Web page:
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Overclocking

System Builder Marathon, Sept. 2011: $500 Gaming PC
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Our C3 revision Phenom II already has a high 1.4 V voltage ID, and, once again, the M3A77DE overvolts a bit beyond that figure. CPU-Z reports 1.416 V at idle and 1.448 V under load. The resulting core temperatures (under load) already push our comfort zone at 58 degrees Celsius. At that temperature, the CPU fan is disturbingly loud, buzzing along north of 6000 RPM.

The procedure for overclocking included dropping the voltage, raising the CPU multiplier a half step at a time, testing for stability, and keeping an eye on core temperatures. We found the best combination of stability, frequency, and heat at 1.3375 V in the BIOS, resulting in 1.352 V at idle and 1.384 V under load.

Here, our Phenom II did better than we anticipated, reaching 3.8 GHz, even as load temperatures dropped 1-2 degrees compared to the stock settings.

The memory was unwilling to overclock, failing at 1.65 V to reach 1600 MT/s at CAS 10 timings. In fact, we lost stability pushing beyond 1400 MT/s at CAS 9 timings, severely limiting the tweaking we could do by combining multiplier and reference clock overclocking. Instead, the CPU-NB frequency was bumped up a bit to 2200 MHz, and memory timings reduced to 8-8-8-22 1T.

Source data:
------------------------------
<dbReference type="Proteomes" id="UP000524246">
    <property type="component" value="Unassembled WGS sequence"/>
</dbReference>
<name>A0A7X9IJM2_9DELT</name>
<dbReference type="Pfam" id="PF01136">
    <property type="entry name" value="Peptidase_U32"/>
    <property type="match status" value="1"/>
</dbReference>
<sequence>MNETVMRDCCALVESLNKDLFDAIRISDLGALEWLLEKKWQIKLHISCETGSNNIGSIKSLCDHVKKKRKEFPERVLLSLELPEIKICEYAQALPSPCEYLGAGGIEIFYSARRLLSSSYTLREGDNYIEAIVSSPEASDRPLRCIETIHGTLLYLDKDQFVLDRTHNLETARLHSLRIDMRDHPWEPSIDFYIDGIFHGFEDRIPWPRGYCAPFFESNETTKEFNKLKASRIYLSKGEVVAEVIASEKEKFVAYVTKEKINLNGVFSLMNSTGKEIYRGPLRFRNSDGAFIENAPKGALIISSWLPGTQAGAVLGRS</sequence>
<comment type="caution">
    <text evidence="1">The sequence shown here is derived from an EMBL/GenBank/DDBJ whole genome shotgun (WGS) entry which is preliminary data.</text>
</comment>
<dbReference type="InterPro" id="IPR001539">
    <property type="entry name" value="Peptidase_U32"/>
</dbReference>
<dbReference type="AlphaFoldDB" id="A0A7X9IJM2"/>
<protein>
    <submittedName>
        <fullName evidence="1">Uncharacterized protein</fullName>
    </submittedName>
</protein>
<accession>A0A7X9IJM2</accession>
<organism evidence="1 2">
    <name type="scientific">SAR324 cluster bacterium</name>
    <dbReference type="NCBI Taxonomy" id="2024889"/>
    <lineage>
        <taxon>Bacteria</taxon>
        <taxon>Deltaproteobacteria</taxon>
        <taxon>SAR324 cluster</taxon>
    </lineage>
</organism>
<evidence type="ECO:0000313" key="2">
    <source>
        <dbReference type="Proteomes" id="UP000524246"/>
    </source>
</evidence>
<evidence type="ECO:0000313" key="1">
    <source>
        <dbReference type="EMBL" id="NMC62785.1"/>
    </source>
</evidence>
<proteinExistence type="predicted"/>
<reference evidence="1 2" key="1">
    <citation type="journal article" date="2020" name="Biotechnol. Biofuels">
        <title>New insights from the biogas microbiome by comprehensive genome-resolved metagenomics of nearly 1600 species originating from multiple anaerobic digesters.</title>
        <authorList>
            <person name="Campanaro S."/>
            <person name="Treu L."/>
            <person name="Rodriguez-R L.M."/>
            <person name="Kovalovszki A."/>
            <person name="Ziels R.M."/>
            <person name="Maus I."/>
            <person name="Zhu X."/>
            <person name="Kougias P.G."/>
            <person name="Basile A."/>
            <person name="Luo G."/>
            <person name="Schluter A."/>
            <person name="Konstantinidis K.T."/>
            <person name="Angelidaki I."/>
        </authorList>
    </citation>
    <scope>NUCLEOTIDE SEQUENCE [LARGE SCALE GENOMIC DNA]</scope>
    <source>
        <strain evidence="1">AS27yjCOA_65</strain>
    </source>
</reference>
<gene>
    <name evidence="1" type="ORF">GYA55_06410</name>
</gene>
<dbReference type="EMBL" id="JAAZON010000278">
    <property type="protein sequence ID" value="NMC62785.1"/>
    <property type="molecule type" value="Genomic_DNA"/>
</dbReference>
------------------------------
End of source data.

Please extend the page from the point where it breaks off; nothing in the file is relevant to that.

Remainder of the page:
The Sapphire Radeon HD 6870 had a decent amount of headroom, topping out at 965 MHz for the GPU, while the memory clocks were stable through our maximum tested 1200 MHz (4800 MT/s). We backed these down a bit and ran our second set of data with the core at 960 MHz and 1180 MHz (4720 MT/s) memory.

Before heading into our gaming benchmarks, we’ll take a look at the test system and benchmark configurations. Bear in mind that this quarter's system benefits from a more powerful graphics card and utilizes newer Catalyst graphics drivers, while the prior system's CPU was not overclocked at all.

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